The late state Sen. Aldo DeAngelis may have put the matter most succinctly. In the summer of 1989, he was listening none-too-patiently to criticism of the state's decision to grant Sears, Roebuck & Co. a $61 million financial incentive package, sweetened by tax breaks and development benefits, when the company threatened to move its Merchandise Group to North Carolina or Texas. Critics, we reported then, were suggesting to the Legislative Audit Commission that Sears might have snookered the state out of a good deal of public cash.

Pat Guinane
WUIS/Illinois Issues

Once again, November presents legislators with a cornucopia of issues steeped in urgency. And, as in past years, lawmakers say it will be the leftovers that fill their plates on six session days this month.

Last year, major policy overhauls spilled into the fall session as legislators rewrote death penalty and government ethics reform packages. This year, old business is again on the agenda.

Charles N. Wheeler III
WUIS/Illinois Issues

After seeing colleagues in target legislative districts roasted throughout the just-concluded campaign season for supposedly voting against their constituents’ local interests, Illinois lawmakers may be tempted to approach their work from a decidedly parochial perspective.

That’s understandable, of course. No incumbent wants to provide ammunition to a future challenger intent on playing to the long-held regional animosities that characterize Illinois politics.

If next month's election turns out the way just about everyone expects, Illinois will send one Harvard-educated African American to Washington, D.C., and another back to Maryland.

In education and race, Barack Obama and Alan Keyes share common backgrounds. But the similarities stop there with these two competitors for the state's open U.S. Senate seat.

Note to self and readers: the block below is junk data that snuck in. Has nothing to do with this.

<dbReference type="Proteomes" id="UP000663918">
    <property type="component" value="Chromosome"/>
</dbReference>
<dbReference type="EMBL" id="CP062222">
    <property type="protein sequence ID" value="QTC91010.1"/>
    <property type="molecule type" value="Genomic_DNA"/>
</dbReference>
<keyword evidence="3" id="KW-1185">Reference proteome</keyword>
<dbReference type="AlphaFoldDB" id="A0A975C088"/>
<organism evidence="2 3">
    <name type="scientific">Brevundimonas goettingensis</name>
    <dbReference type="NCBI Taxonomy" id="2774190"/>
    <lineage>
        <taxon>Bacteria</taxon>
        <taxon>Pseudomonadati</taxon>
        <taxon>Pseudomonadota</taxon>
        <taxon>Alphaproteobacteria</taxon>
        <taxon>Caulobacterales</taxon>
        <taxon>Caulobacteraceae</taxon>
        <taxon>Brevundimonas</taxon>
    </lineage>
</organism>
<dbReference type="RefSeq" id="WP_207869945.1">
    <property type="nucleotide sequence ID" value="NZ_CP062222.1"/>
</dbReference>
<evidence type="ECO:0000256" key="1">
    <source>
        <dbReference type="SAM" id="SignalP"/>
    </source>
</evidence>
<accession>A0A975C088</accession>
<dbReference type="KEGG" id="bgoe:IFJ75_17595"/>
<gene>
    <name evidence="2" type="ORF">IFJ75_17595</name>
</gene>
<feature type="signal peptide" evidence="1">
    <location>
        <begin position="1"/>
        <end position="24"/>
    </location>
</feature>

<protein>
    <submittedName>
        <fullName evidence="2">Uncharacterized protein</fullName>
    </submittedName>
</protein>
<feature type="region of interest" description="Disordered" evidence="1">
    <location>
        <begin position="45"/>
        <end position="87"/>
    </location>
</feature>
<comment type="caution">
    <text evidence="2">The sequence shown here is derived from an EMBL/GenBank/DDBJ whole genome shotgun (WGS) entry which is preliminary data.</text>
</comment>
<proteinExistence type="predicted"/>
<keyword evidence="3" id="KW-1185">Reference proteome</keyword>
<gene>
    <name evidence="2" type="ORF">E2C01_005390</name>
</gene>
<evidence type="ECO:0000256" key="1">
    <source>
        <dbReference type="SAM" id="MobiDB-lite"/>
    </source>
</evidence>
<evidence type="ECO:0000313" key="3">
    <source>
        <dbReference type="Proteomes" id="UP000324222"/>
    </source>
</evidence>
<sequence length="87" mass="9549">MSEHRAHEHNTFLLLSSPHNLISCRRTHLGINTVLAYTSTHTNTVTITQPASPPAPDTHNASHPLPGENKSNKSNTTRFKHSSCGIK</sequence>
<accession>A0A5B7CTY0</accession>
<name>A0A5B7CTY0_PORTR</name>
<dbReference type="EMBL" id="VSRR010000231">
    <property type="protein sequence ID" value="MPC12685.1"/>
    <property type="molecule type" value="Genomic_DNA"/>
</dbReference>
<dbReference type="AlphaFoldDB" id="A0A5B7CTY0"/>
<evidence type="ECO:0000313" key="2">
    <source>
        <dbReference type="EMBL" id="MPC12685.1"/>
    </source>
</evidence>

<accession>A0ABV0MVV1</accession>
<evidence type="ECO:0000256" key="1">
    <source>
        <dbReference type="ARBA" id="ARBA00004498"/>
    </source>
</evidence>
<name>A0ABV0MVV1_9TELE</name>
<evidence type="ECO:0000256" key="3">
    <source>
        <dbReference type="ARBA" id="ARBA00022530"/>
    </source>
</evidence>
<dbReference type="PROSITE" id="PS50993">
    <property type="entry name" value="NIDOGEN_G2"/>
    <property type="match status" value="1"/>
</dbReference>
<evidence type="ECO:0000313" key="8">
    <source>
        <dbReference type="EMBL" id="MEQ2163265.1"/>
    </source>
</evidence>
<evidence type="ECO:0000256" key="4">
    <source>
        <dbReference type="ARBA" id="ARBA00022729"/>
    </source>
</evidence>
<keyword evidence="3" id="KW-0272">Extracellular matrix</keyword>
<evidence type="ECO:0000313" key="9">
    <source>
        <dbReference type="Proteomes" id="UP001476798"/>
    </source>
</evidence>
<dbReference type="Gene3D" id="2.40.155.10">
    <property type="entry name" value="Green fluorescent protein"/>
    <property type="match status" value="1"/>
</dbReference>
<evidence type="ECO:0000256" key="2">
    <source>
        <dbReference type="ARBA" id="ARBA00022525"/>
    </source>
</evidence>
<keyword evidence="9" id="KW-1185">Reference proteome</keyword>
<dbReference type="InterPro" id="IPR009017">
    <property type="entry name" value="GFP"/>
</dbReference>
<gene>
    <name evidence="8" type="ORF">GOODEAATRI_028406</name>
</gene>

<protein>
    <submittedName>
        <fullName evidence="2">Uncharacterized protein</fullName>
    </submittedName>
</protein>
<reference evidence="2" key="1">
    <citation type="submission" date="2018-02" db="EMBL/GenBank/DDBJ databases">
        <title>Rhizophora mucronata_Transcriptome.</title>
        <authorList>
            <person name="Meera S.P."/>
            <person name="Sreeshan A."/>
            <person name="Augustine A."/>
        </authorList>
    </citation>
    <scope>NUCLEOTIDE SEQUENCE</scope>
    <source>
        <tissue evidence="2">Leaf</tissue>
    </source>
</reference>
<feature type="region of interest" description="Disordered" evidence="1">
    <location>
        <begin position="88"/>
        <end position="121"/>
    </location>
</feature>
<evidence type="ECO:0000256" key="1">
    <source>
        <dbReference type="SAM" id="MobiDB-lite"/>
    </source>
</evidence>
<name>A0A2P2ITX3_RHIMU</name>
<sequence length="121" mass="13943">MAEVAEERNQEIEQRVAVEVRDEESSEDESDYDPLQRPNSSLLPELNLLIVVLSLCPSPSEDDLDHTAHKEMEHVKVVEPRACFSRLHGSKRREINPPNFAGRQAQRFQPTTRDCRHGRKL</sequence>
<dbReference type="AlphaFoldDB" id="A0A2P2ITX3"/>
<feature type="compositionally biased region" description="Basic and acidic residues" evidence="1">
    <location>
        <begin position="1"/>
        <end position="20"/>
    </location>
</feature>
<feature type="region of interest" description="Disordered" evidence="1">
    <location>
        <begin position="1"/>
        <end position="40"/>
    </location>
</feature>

Illinois Republicans were in a bind. Their Senate candidate had dropped out of the race, and now the party was scrambling to find a replacement or face disaster in a critical election. 

Sounds familiar, right? But this wasn't the U.S. Senate race featuring a GOP import from Maryland. Instead, it was a state Senate race in western Illinois. The Republican nominee had decided he didn't have the stomach for a tough campaign against first-term state Sen. John Sullivan of Rushville. 

By most political measuring sticks, Illinois' 8th District race between the nation's longest-serving U.S. House Republican, Philip Crane, and Democratic upstart Melissa Bean shouldn't be a close one.

Peggy Boyer Long
WUIS/Illinois Issues

An echo from the 1964 Republican National Convention has reached Illinois. The state’s Republican right controls the party podium; voters face a clear ideological choice in the U.S. Senate race; and, though there is little doubt as to the outcome, the campaign promises to become one of the more fascinating set pieces in Illinois’ already-storied past.

It was partly a matter of chance.